In May 2013, the US Consumer Product Safety Commission (“CPSC”) proposed to modify the regulations that govern how manufacturers and importers certify that consumer products comply with consumer product safety requirements implemented by CPSC. Under the current scheme, promulgated by CPSC, importers and domestic manufacturers must issue compliance certificates for consumer products subject to a CPSC product safety rule, ban, or standard, but are only required to provide them to the Customs and Border Patrol and CPSC upon request. The proposed rule would require that importers file compliance certificates for every imported product with CBP at the time of entry. It would also require that domestic manufacturers provide certificates in each product shipping container, or make electronic certificates available to CPSC by the time the product is distributed.
Under the proposed rule:
-Manufacturers and importers must maintain electronic certificates without password protection.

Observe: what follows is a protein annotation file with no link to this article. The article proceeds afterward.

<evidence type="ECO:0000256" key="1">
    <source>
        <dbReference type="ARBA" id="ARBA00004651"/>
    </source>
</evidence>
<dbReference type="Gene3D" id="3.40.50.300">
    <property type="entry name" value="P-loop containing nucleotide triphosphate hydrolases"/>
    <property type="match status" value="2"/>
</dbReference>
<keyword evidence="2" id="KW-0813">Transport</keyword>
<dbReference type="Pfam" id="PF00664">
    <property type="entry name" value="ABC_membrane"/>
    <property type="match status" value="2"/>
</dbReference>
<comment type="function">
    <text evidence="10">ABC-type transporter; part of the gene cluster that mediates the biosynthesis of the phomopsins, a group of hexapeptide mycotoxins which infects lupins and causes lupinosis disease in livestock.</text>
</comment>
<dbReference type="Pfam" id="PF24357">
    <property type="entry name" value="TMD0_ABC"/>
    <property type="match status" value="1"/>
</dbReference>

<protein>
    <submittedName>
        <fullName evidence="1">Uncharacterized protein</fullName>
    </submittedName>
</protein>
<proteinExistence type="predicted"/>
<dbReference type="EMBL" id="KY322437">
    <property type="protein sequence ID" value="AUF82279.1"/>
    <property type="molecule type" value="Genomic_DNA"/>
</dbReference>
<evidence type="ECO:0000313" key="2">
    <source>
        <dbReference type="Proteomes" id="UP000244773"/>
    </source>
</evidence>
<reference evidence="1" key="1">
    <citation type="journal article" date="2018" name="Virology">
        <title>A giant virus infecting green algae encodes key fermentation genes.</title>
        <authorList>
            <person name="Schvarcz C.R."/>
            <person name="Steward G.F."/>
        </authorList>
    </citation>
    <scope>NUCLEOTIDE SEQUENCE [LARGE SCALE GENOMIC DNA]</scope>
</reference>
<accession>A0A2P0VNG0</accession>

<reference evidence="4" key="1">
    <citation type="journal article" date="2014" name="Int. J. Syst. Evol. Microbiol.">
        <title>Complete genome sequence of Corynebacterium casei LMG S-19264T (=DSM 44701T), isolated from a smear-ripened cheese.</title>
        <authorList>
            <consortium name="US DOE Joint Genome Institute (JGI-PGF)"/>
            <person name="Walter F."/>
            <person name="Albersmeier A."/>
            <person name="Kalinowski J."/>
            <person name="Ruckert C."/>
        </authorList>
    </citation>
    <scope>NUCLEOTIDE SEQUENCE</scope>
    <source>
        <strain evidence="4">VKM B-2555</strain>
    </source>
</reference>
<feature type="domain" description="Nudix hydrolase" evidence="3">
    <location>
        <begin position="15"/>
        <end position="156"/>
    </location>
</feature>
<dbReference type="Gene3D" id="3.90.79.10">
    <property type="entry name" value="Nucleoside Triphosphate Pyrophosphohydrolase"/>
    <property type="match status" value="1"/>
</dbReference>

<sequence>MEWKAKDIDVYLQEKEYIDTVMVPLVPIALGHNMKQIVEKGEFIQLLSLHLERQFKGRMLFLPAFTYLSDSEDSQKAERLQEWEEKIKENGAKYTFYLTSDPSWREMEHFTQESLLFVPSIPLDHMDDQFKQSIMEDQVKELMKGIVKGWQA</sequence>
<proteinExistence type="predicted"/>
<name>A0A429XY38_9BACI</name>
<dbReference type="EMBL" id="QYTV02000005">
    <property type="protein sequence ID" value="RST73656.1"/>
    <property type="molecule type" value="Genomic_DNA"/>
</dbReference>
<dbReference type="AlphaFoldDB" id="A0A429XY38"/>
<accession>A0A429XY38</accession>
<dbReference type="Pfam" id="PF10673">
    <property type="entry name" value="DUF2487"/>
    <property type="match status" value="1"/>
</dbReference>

-Licensed customs brokers would be included within the definition of “importer of record.”
-Certificates of compliance would need to include the following:
ž Whether the product is a finished product or component part;
ž The date of initial certification;
ž The lot number, production dates, or other identifiers to indicate the set of products certified;
ž The date and address of manufacture; and
ž Identification of the manufacturer.
Retailers, manufacturers, suppliers, and logistics providers across a variety of industries expressed significant concern over the burdens created by CPSC’s proposal. In recognition of these concerns, the CPSC held a workshop on Sept. 18 2014 to discuss the proposal. It seems likely that CPSC will not attempt to promulgate a Final Rule until at least next year.